Like many cities, Indianapolis – already recognized as one of the top downtowns in America – has seen a revitalization take place over the last couple of years. But as a number of exciting new restaurants, art galleries, entertainment venues, and craft beverage establishments took root in the heart of the city, potential patrons found parking an obstacle.
“With the old parking system there were times when you could literally pay a quarter to park at 4:00 on a Friday afternoon and not have to move your car again until Monday morning when the meter rates resumed,” said Lotter. “So when people were trying go downtown to try a new restaurant, to check out the new mixology bar or to visit a local art shop, they had a hard time finding a place to park. It was turning people away.”
But Lotter said extending the metered hours and increasing the parking rates has both encouraged more visitors and improved turn-over. A recent survey by Indianapolis’ redevelopment agency found 40 percent of people said it was now easy to find parking downtown. In comparison, a similar survey conducted nationally found only 28 percent of people found it easy to find parking in their respective downtowns.
Data analytics and predictive modeling from Xerox are also playing a part in ParkIndy. Data analytics was used to adjust time limits, increasing the average stay by 69 percent, to 90 minutes. Meanwhile, predictive modeling for enforcement has ensured a 101 percent improvement in the citation capture rate. In total, approximately 80 percent of the improved net revenue from ParkIndy has resulted from Xerox’s management and analytics capabilities, including predictive algorithms, to optimize operations. The other 20 percent of the revenue improvement is attributed to rate increases and changes to hours of operation.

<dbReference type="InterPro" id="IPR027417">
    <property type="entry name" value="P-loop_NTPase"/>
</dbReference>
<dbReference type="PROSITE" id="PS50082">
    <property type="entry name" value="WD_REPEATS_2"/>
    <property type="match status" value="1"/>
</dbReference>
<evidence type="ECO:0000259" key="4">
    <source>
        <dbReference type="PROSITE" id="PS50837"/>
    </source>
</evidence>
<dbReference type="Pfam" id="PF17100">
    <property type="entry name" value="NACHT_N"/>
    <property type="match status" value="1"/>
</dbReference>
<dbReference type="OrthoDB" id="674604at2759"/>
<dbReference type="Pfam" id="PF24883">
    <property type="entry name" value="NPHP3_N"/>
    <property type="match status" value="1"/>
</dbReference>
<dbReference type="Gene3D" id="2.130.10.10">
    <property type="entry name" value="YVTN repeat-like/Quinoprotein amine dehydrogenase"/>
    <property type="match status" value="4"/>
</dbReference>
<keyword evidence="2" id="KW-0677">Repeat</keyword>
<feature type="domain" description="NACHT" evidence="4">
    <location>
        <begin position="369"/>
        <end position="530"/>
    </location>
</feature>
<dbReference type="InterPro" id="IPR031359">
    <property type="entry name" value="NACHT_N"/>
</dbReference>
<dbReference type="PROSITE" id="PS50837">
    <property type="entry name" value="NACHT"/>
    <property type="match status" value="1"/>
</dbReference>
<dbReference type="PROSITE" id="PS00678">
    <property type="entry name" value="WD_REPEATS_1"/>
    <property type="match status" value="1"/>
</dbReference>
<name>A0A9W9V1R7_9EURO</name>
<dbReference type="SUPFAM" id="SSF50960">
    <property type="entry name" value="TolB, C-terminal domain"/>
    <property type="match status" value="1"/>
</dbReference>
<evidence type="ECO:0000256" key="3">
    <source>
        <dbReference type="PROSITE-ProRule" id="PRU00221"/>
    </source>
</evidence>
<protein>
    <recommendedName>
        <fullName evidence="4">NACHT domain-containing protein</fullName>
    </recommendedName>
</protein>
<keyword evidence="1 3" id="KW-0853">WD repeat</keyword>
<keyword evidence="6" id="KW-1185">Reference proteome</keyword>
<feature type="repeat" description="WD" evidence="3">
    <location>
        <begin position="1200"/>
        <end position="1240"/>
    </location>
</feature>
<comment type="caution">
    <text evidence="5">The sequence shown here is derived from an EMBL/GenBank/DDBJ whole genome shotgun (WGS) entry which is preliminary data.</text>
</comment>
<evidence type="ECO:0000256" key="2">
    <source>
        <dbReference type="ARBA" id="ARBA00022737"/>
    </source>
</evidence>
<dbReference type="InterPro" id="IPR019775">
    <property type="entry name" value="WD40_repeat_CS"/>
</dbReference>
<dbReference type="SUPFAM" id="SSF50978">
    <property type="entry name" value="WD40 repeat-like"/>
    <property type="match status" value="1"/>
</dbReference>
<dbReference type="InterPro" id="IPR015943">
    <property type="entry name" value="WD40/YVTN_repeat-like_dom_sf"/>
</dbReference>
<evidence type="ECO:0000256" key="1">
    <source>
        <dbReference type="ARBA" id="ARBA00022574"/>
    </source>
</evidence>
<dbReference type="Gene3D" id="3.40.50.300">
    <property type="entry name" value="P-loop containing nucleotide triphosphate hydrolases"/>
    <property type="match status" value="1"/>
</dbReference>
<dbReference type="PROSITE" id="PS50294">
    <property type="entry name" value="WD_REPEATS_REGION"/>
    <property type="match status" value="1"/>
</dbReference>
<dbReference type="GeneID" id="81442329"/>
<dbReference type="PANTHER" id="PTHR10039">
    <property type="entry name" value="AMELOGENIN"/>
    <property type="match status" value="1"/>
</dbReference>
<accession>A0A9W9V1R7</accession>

“The expertise we had in running the system for so long combined with the data analysis capabilities of the Xerox team provided a very good opportunity for the city to maximize parking revenue,” said Lotter. “But ultimately our goal was not just to increase revenue, but to make parking easier and to generate more turn over, which is better for businesses and visitors coming to the city.”
Visitors to downtown Indianapolis can now also use the ParkIndy app to locate open meters before they arrive or while en route, which Lotter said reduces congestion and pollution and saves fuel. Sustainability efforts are further enhanced on the maintenance side, as wireless connectivity makes it easier to identify and repair damaged or faulty meters, lowering the carbon footprint of maintenance workers.
ParkIndy has garnered significant recognition for its new system. In October 2013, Mayor Greg Ballard was named Innovator of the Year by the National Parking Association. And Lotter said Indianapolis has been contacted and visited by a large number of cities interested in replicating their system.
“It’s solving the city’s needs, it’s growing our revenue, and it’s making it more convenient and attractive to park here,” said Lotter. “When you add all those things together, it makes for a very successful program.”